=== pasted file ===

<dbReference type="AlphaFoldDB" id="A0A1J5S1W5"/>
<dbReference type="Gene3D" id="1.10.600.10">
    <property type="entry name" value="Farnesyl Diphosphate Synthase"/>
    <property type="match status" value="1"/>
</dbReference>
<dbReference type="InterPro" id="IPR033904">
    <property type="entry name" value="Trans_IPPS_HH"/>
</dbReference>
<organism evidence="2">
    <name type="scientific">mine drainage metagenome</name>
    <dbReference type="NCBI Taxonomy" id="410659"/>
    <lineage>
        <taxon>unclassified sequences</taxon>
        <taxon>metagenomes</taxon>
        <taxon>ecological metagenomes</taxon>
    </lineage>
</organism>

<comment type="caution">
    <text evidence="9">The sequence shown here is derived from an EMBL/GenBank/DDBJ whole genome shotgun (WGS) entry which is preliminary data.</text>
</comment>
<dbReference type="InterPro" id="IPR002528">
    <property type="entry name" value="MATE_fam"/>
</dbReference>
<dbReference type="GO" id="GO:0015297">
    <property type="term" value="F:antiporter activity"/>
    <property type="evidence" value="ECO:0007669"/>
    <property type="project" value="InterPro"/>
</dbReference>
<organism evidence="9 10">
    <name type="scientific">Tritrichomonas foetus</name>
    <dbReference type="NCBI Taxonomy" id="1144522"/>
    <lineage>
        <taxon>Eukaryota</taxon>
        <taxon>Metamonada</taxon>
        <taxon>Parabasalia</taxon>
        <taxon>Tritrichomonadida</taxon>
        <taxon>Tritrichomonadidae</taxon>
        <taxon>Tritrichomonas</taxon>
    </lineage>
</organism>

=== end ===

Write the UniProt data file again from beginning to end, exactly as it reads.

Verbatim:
<dbReference type="AlphaFoldDB" id="A0A1J5S1W5"/>
<dbReference type="Gene3D" id="1.10.600.10">
    <property type="entry name" value="Farnesyl Diphosphate Synthase"/>
    <property type="match status" value="1"/>
</dbReference>
<dbReference type="InterPro" id="IPR033904">
    <property type="entry name" value="Trans_IPPS_HH"/>
</dbReference>
<organism evidence="2">
    <name type="scientific">mine drainage metagenome</name>
    <dbReference type="NCBI Taxonomy" id="410659"/>
    <lineage>
        <taxon>unclassified sequences</taxon>
        <taxon>metagenomes</taxon>
        <taxon>ecological metagenomes</taxon>
    </lineage>
</organism>

<comment type="caution">
    <text evidence="9">The sequence shown here is derived from an EMBL/GenBank/DDBJ whole genome shotgun (WGS) entry which is preliminary data.</text>
</comment>
<dbReference type="InterPro" id="IPR002528">
    <property type="entry name" value="MATE_fam"/>
</dbReference>
<dbReference type="GO" id="GO:0015297">
    <property type="term" value="F:antiporter activity"/>
    <property type="evidence" value="ECO:0007669"/>
    <property type="project" value="InterPro"/>
</dbReference>
<organism evidence="9 10">
    <name type="scientific">Tritrichomonas foetus</name>
    <dbReference type="NCBI Taxonomy" id="1144522"/>
    <lineage>
        <taxon>Eukaryota</taxon>
        <taxon>Metamonada</taxon>
        <taxon>Parabasalia</taxon>
        <taxon>Tritrichomonadida</taxon>
        <taxon>Tritrichomonadidae</taxon>
        <taxon>Tritrichomonas</taxon>
    </lineage>
</organism>